Norma Jean Polar Similar2016 Solid State Records
Watching their world burn.
Since their inception in the late 90’s as Luti-Kriss, Norma Jean have endured a near perpetual state of volatility. With a fluid lineup that currently features no founding members, there’s been a persistent induction of new talent over the years and guitarist Phillip Farris is the latest to be welcomed to the fold. For some bands it’d be a death knell to continually swap out players, but somehow Norma Jean have mostly thrived off of it.
Whether spurred by Farris‘ input, the return to Solid State Records or just simply liberated by age and confidence, “Polar Similar” finds Norma Jean indulging in a theme—the full extent of which seems a bit guarded and vague. Thematic motivation side, it is an exceptionally dark foray for the outfit that finds them operating at a creative high. Shifting from the more brutish antagonism of their past Botch, Coalesce, etc. obsession, this album also intersects high points of Poison The Well, He Is Legend and Failure, among others.
It’s a viper pit of a record packed with confrontation and incendiary firepower, but it excels in a newfound commitment to atmosphere and experimentation. Given the outright crush of the first few tracks, you may find it surprising that there’s also engaging segues—such as the bluesy reverb found on “III. The Nebula“. Self discovery and stepping outside comfort zones are key elements to be sure, but this effort still pays homage to those which came before it. Look no further than Coalesce frontman Sean Ingram‘s guest appearance on “Forever Hurtling Towards Andromeda” for proof of that.
As respectful as they are of what they’ve done in the past though, there’s a staggering amount of personal diversity exhibited on “Polar Similar“. “1,000,000 Watts” is a prickly mix of Blindside‘s reluctant melodicism and Every Time I Die‘s rebel rousing. “The Close And The Discontent” clambers aboard a neo stoner rock groove you’d expect from the likes of Red Fang.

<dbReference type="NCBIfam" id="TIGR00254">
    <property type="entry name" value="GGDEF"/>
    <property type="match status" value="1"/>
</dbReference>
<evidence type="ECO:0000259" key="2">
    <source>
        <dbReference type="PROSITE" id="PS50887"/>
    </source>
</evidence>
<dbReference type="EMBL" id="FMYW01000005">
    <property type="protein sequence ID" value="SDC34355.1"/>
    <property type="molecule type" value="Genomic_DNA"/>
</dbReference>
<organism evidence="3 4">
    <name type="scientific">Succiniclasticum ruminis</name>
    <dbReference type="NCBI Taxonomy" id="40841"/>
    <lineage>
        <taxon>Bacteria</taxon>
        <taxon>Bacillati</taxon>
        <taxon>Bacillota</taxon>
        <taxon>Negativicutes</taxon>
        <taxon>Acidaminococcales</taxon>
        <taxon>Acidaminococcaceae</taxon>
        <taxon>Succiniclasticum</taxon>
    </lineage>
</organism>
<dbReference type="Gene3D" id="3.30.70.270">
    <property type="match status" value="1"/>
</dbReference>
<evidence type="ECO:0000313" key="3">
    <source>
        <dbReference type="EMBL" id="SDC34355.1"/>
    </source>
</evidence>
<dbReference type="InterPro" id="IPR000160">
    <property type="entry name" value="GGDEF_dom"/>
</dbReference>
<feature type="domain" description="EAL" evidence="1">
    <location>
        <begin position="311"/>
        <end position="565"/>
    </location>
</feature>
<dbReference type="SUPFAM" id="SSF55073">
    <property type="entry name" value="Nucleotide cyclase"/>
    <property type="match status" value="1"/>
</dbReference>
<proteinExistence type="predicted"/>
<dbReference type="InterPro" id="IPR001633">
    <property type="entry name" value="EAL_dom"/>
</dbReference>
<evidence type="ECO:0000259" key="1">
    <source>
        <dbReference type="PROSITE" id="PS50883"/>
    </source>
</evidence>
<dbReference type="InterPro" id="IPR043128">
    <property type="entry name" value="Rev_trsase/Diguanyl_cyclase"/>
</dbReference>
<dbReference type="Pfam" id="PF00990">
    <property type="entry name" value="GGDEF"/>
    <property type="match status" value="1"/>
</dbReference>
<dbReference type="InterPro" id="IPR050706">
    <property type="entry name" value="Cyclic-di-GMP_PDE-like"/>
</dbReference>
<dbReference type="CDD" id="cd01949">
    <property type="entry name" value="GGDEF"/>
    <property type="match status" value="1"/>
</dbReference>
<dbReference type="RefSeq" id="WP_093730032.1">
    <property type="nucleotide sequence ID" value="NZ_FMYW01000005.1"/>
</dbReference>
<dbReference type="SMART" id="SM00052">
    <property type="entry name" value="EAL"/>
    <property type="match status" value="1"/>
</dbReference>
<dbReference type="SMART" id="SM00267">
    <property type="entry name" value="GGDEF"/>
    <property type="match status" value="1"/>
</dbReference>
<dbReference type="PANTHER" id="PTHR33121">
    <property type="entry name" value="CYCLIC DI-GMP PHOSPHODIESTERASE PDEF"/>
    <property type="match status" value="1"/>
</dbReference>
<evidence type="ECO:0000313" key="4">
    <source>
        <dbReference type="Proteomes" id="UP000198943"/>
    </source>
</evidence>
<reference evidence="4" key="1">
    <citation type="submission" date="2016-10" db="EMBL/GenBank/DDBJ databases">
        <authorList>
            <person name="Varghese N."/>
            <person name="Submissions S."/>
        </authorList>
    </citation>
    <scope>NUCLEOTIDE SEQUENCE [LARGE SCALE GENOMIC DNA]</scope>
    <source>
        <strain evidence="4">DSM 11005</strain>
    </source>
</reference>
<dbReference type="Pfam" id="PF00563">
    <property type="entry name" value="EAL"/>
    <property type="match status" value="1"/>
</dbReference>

The outright combustibility of standout track “Reaction” finds the band confidently mounting an avalanche of percussion and slide guitars as a clever use of effects and impulsiveness dictate the terms. Meanwhile, album closer “IV. The Nexus” ascends through the veil of the stratosphere space rock gods Failure inhabit—a particularly fitting nod given that this very album was recorded at the same studio as the aforementioned outfit’s “Comfort“.
With “Polar Similar” Norma Jean sound like they’ve finally come to terms with the Norma Jean of now. Like they’ve truly been able to cast off the expectations of a past that the current roster ostensibly had little to do with. There’s a palpable sense of reinvigoration on display here from the ambitiousness of the writing to the ferociousness of the playing. Even frontman Cory Brandan feels exceptionally vulnerable and raw, adding considerable weight to his performance.
Aside from the annoyance of the “II. The People” derailing the momentum after a mere four tracks in, “Polar Similar” is an album that may have just signaled a new path for the band. In fact, it’s a creative left turn that history may just single out as their magnum opus.